Nearly two-thirds of warts disappear on their own over 12-24 months. That’s because most people’s immune systems eventually fight them off.
If your warts hurt, bleed or change shape or color, talk to your healthcare provider. They can often diagnose them by looking at your skin, including a shave biopsy.
Most warts are caused by viruses, especially HPV. Those viruses are contagious, and they can spread to other parts of your body — especially your face and genital area. It is more common to get HPV on these areas, and it can be easier to spread the virus there, too.
Almost everyone gets warts at some time in their lives. They can be painful and unsightly, but they are usually harmless. In most cases, your immune system will fight them off. It may take months or even years for your body to break them down, though. And some warts never go away, no matter what you do.
The most common treatment for warts is called cryotherapy. It involves a doctor freezing the wart using liquid nitrogen. This treatment can cause dark spots in people with dark skin, and it often needs to be repeated. Electrosurgery, curettage (scraping off the wart with a tool) and excision are other surgical options for removing warts.
Non-prescription salicylic acid products, including gels and plasters, can help remove some warts. They are available in most pharmacies. But more research is needed on these products, because they haven’t been well tested.
A wart looks like a small bump or raised skin lesion. It may be black in color and have a cauliflower-like appearance. They can grow anywhere on the body, but are more common around the fingers and near nails, and especially in areas with broken skin. Some people have a stronger immune system and don’t develop warts, while others get them more easily, such as children and those with diabetes or weakened immunity due to HIV infection.
It can be hard to diagnose warts by looking at them, but they often disappear on their own over time. Your podiatrist will usually examine the area and ask about family history before deciding on treatment. If there’s a lot of bleeding when the wart is touched or the area hurts, it’s important to see a podiatrist in Albany, WA right away.
The health care provider will probably order a blood test to check for HPV or other viruses that can cause warts. They may also remove a small piece of the wart (biopsy) to study it under a microscope.
Most warts can be treated at home by rubbing them with salicylic acid solution. This can be purchased without a prescription at most pharmacies. The medication is applied to the wart several times a day over the course of weeks to gradually dissolve it.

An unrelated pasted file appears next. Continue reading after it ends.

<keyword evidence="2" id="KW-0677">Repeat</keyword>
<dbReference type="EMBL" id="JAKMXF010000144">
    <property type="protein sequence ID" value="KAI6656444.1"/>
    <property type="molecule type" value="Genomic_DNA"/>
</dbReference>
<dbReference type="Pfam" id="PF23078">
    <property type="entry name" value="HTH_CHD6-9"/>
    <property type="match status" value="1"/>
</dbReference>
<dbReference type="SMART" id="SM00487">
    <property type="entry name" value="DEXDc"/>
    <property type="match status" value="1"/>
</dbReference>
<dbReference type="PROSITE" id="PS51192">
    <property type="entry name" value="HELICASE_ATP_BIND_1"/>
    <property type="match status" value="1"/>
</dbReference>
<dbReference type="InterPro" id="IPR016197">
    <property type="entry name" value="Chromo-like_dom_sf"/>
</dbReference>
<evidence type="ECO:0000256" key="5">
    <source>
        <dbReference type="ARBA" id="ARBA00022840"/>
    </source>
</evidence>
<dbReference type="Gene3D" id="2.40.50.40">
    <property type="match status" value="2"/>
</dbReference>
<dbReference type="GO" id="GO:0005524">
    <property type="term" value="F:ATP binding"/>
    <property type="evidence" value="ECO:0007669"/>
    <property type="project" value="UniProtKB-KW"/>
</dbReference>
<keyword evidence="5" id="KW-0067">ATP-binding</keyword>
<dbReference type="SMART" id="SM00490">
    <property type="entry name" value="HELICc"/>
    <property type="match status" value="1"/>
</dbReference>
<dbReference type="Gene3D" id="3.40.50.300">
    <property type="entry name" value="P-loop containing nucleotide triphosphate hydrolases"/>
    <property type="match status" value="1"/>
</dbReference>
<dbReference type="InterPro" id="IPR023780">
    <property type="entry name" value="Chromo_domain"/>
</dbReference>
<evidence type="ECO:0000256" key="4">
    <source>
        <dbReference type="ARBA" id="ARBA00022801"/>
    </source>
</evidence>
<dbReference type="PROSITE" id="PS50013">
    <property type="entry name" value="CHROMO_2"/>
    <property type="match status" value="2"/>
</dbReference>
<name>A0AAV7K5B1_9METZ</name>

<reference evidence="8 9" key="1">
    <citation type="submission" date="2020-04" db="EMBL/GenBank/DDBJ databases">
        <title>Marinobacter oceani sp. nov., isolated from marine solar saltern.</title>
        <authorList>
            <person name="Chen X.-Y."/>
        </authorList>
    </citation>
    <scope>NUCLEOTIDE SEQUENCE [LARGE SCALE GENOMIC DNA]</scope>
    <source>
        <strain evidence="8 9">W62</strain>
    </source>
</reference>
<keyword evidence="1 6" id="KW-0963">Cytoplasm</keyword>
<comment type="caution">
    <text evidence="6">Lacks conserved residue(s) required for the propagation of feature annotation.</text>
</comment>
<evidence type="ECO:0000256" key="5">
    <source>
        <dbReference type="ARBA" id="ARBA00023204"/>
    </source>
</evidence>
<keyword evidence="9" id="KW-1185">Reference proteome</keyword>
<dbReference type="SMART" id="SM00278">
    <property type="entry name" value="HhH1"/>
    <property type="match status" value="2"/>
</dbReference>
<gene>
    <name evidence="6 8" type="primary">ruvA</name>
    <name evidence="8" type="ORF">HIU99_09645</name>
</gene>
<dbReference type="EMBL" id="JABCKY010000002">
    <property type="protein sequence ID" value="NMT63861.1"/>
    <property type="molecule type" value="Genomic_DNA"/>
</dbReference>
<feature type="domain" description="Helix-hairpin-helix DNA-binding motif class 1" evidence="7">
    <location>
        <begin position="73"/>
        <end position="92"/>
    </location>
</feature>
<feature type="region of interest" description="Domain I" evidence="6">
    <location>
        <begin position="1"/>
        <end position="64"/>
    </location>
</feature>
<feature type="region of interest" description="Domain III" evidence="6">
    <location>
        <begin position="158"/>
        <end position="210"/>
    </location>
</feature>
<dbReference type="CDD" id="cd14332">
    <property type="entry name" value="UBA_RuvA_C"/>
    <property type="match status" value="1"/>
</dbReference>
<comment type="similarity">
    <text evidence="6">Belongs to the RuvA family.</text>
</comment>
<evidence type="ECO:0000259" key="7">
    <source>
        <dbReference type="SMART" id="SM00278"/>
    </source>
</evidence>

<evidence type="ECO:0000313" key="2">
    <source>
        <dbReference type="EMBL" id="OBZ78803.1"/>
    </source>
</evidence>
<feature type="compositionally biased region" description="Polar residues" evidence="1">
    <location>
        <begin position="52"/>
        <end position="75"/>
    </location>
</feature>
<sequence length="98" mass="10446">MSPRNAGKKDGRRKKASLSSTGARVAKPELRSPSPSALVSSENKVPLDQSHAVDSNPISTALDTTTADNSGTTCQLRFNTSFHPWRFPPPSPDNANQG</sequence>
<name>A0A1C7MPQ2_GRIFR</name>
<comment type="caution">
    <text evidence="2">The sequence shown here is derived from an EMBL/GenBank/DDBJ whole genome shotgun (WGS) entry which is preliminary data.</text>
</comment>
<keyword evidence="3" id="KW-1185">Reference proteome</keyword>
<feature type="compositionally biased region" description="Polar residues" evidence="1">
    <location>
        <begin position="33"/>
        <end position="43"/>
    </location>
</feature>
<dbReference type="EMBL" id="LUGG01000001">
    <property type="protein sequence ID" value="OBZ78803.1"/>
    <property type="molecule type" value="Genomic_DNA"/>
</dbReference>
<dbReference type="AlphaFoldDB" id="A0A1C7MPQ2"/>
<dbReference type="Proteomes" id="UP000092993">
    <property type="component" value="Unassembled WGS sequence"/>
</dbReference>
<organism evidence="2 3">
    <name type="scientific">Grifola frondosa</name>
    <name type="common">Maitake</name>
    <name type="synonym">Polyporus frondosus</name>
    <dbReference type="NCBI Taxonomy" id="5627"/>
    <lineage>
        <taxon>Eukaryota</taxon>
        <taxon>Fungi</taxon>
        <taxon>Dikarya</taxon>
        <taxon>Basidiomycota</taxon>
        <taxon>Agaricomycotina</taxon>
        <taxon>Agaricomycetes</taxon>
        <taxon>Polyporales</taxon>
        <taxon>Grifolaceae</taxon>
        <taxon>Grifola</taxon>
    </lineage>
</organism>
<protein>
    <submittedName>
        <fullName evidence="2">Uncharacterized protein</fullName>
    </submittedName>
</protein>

The HPV virus that causes warts varies, and different strains trigger different types of warts in different parts of the body. People with weakened immune systems have a higher risk of developing certain kinds of warts, including genital warts that can be transmitted through intercourse.
Over-the-counter medicines in liquid, gel and pad form may help to treat warts at home. These contain salicylic acid, which softens abnormal skin cells. Liquid nitrogen products also are available to kill a wart by freezing it. It may take a few weeks or months for home remedies to work, and even then the warts often recur.
Doctors can treat warts with wart removal Albany or minor surgery. Some doctors use a special acid called trichloroacetic acid to remove warts. This treatment requires a special tool, such as a wooden toothpick, to apply the acid directly to the warts. It can be painful and stinging. Doctors also can use pulsed dye laser treatment to burn (cauterize) tiny blood vessels in the warts. This is effective, but it leaves scars in the treated area.
There are no ways to prevent common warts, but you can reduce your risk for them by not touching or picking at your warts. You can also try not to share towels, washcloths and shoes, and avoid walking barefoot in places like public swimming pools and locker rooms.
Warts can be unsightly, but they’re usually harmless. Most clear up on their own. Some are more stubborn, especially those on the soles of your feet.
There are over-the-counter wart treatments that can help get rid of some types of skin warts. Those include salicylic acid solutions that you put on the warts several times a day over a few weeks to gradually dissolve them. They’re available without a prescription at pharmacies. You should avoid using them on your face or genitals, because the same type of virus that causes skin warts can also cause HPV-related cancers in those areas.
Doctors have several other ways to treat warts. They may try shaving away the warts with a blade or burning them with electricity (cryotherapy). This can hurt and leave scars, but it’s usually the most effective treatment. Doctors can also inject you with medicines that stop the warts from spreading, such as bleomycin for common warts or interferon for genital warts.
Surgery is used only if the warts won’t go away with other treatment. This can involve cutting them off or burning them with electricity. Your doctor will give you a shot of anesthetic first to prevent pain. You should not have this treatment if you have diabetes or nerve damage in your feet, such as from Raynaud’s disease.